Anyway, on that lovely summer morning as I worked, the same little squirrel was rummaging through the fresh mulch I had just applied when he saw me walk by with a large shovel in my hands. He froze. I had no intentions of using the shovel on him, of course, but the sight of That Human who Owned That Damn Dog, with a large tool in hand, walking in his direction, was just too much. He ran towards the hedge and shot up the tall Mock Orange trunk that leaned against it. There he clung, tail twitching with indignation, and chattered at me in rapid, frantic squeaks. Maybe it was because of the twitching tail, maybe it was from his rude vocabulary, but somehow the trunk dislodged from its position and began a slow, unsteady slide down the face of the hedge. The little miscreant froze again, eyes wide with terror. The trunk caught on a thin laurel twig and stopped. The squirrel used that instant to scramble up to the very top of the trunk where he stretched up on his hind legs, thinking maybe he would jump across the top of the hedge and escape. He didn’t make it. Still attached to the trunk with his back paws, the jump attempt resulted in the trunk breaking free from the hedge and going into free-fall, knocking the squirrel off-balance. This caused the squirrel to land upside down on the trunk, chest flat against the wood. The trunk fell rapidly, twisting as it went, while the squirrel clung to it with all his might. At this point I began to feel some compassion for the little scoundrel and lunged to catch the trunk, but I missed and ended up pushing it towards our pond. The trunk then fell across the pond, crashed onto the surrounding rock ledge, and lodged itself between two large stones. The horrified little rodent, still clinging to the trunk, was now upside down with his tail touching the surface of the water. This was his breaking point. With a speed I didn’t think existed in the rodent world, he scrambled around to the top of the trunk, ran across its surface to the opposite edge of the pond, ran through the yard, across the street, and up a utility pole. At the top of the pole he stopped, turned to face me, and let loose with a string of squirrel expletives I hope I never hear again.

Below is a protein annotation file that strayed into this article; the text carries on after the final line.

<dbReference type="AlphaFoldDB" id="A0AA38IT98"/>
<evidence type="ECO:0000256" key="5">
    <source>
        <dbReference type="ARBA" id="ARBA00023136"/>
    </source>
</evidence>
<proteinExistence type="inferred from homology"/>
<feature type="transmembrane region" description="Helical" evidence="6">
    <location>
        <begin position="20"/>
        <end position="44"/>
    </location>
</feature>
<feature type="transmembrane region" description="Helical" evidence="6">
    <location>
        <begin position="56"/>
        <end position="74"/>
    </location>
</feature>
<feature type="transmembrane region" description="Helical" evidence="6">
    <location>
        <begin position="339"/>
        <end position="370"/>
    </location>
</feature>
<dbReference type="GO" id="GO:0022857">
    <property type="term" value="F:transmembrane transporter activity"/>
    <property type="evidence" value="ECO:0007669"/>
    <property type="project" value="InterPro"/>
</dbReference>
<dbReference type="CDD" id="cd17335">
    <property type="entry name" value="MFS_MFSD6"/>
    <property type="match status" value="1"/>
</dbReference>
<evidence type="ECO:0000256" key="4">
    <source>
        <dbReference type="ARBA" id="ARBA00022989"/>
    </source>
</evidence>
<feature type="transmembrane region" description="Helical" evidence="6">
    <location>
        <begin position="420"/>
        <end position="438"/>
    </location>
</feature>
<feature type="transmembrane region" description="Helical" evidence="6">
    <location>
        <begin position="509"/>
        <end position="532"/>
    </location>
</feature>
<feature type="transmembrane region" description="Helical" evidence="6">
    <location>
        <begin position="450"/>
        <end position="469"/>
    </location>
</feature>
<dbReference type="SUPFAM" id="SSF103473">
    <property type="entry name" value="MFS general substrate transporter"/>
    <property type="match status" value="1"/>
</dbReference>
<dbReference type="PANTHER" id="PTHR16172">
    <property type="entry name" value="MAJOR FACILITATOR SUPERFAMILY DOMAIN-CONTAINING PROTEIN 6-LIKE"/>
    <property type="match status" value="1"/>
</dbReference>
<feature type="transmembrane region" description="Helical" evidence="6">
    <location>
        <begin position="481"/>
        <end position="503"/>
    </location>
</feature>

Summer is coming to a close, fall is a few days away, and I still haven’t seen the little squirrel. I doubt he’s forgiven me. The beautiful Mock Orange trunk has been moved to its permanent location, and it is secure enough that if another squirrel ever decides to climb it, it will stay put. I still put out a few peanuts in the areas our squirrel used to visit. Maybe he’ll come around. But even if he doesn’t, I believe that the balance of justice in the animal world improved just a little on that day.